Please meet Jen, a solo traveler from London, who is currently traveling around the world. You can read about her travels at She Gets Around and Volunteer Addict, and follow her on twitter: @jlowthrop. Jen wrote this post during her first day traveling solo in Sri Lanka.
After an emotional morning, a few tears and feelings of loneliness, the second half of my 24 hours solo has improved no end! Arriving in Sri Lanka in the dark I got a taxi straight to the hotel I had booked in advance (the cheapest I could find with a website) and was soon snuggled in a very big, very comfy double bed, complete with mosquito net, en suite bathroom and fan.
I slept almost solidly for 12 hours, hoping to wake up energised and ready for anything. Sadly, emotions had kicked in and instead I was sobbing on the phone to my mom. But fast forward an hour and I was out and about, swinging my bag as I walked down the streets of Negombo. I stopped for brunch in a café where I struck up a conversation with a lovely Australian girl. Unfortunately, she was leaving on an organised tour the next morning, but she gave me a few tips on the town.
Next, I headed into the centre, got some nice shots of the fishing boats coming in, a few whiffs of fresh prawns and shark and was asked a total of 43 times in 20 minutes (yes, I counted!) if I would like a ride to town in a tuktuk.
Traveling alone is more often than not going to cost more than traveling with another. You have to pay for a room to yourself, taxi/tuktuk rides cost the same whether they are full or you have it to yourself and even some tours have cheaper prices for groups or couples. So you really have to save where possible. Walking is a sure fire way to do this. A 3km walk into town and then back is nothing when the day unfolds ahead of you. So I said no to every one of the 43 tuktuk drivers, sometimes more than once. I saved 400 rupees (approx £2.50).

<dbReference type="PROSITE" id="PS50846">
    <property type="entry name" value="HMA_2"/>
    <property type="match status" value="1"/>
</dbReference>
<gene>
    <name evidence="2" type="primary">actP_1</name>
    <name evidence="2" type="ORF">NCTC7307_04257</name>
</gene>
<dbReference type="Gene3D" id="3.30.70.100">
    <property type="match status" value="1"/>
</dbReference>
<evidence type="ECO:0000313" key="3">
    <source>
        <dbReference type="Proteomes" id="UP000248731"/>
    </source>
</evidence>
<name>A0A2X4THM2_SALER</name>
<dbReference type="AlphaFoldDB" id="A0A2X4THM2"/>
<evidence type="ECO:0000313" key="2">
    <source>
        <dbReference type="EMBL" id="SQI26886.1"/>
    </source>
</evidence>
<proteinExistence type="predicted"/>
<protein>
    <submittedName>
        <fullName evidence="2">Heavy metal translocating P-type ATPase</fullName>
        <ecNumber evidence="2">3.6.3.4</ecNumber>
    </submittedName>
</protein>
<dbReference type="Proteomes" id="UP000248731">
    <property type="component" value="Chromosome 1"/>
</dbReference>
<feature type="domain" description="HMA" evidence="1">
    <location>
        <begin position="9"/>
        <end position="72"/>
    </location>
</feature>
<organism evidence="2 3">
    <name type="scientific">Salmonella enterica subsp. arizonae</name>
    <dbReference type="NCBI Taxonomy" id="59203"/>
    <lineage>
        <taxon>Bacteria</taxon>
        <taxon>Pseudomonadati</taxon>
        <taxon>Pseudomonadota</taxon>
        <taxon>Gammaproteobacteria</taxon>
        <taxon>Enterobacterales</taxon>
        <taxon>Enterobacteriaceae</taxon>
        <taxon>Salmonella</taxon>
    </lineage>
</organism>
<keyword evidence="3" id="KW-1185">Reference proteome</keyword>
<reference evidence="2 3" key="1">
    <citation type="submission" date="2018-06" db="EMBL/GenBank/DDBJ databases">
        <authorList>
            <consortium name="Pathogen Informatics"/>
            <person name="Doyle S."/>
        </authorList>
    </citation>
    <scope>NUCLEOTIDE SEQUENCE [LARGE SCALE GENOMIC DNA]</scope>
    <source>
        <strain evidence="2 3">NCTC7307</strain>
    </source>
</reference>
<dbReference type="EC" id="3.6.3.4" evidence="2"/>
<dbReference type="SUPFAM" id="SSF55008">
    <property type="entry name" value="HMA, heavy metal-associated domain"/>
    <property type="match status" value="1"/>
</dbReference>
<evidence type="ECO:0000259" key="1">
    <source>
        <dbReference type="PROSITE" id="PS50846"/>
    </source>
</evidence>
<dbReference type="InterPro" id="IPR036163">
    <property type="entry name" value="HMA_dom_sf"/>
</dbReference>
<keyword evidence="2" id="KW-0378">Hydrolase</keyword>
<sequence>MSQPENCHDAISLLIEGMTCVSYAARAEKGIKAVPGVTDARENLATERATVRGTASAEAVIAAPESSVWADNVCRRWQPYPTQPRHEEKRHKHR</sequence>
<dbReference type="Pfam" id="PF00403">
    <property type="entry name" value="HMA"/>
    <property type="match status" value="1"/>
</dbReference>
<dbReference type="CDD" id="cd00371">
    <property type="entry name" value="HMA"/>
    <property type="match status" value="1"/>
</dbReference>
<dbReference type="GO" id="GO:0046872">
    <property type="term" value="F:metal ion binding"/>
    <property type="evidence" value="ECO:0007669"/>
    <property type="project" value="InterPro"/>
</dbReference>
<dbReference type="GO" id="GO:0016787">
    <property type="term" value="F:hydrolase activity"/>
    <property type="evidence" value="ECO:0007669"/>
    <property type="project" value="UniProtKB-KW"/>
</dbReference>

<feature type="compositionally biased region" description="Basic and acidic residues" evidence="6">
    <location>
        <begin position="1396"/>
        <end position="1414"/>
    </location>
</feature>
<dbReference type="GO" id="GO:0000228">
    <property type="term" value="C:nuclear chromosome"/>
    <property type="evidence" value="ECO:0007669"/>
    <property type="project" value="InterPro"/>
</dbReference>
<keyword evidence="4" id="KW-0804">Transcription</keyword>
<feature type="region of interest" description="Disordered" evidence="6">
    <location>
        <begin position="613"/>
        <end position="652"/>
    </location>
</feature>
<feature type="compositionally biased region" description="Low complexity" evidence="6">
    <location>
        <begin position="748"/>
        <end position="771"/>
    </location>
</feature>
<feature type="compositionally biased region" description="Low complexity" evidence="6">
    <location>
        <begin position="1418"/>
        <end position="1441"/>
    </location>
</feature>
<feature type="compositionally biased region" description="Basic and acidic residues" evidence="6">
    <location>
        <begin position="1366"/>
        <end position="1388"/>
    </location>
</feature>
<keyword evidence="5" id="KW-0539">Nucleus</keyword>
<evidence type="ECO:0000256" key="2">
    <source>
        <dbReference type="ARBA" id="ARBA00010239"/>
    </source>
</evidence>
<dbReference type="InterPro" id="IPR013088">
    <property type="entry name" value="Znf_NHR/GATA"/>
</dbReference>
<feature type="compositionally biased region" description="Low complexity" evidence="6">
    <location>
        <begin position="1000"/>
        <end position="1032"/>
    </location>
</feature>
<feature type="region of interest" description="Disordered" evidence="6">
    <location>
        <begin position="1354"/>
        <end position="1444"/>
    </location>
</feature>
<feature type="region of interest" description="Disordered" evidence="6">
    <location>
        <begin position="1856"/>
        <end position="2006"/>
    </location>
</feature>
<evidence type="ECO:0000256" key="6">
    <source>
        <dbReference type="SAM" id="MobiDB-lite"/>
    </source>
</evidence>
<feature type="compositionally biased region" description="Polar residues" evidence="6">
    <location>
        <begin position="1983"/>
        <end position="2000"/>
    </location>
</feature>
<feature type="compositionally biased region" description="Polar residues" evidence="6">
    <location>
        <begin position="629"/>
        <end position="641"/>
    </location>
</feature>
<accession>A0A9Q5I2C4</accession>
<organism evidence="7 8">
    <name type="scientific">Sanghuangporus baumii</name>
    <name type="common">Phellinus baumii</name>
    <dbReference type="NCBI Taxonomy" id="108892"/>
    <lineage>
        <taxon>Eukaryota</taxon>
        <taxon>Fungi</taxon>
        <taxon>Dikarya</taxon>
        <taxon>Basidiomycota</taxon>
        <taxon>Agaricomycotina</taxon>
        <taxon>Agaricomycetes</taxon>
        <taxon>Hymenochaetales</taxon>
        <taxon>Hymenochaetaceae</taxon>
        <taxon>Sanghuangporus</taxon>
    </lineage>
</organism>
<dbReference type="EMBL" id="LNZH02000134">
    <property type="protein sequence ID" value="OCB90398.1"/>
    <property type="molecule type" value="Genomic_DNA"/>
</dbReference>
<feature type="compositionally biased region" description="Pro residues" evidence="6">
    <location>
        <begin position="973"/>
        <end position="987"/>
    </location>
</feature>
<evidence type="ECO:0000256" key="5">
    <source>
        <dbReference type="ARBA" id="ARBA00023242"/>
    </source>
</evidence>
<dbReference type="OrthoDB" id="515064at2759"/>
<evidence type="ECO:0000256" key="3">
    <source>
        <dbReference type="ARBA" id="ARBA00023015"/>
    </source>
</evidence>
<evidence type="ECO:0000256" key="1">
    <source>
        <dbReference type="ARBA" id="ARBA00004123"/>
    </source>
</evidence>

Along the walk I met lots of friendly locals offering advice on where to go and what to see. Although my main aim of finding a bookshop to buy a Lonely Planet guide could not be completed, I had a brilliant, energising stroll through Negombo, past churches, children playing, canals and the best bit: the seaside!
On my return walk towards the hotel I was stopped by another local asking me the usual, ‘Where are you from? How long are you here?’ He then invited me in for tea and so I said yes! Well, why not? He was hosting a party for his mother in law who was departing to Australia for a few months, so with at least 20 people inside I felt safe to go in.
An hour later I headed back to the hotel having acquired a couple of Sinhalese words, a new family of friends and an invitation for dinner when I am next in the area! I am no longer alone… but you very rarely are when traveling solo.
I must dash now. I have a hot dinner date with a plate of freshly caught fish… and I don’t have to share it with anyone! Can’t wait!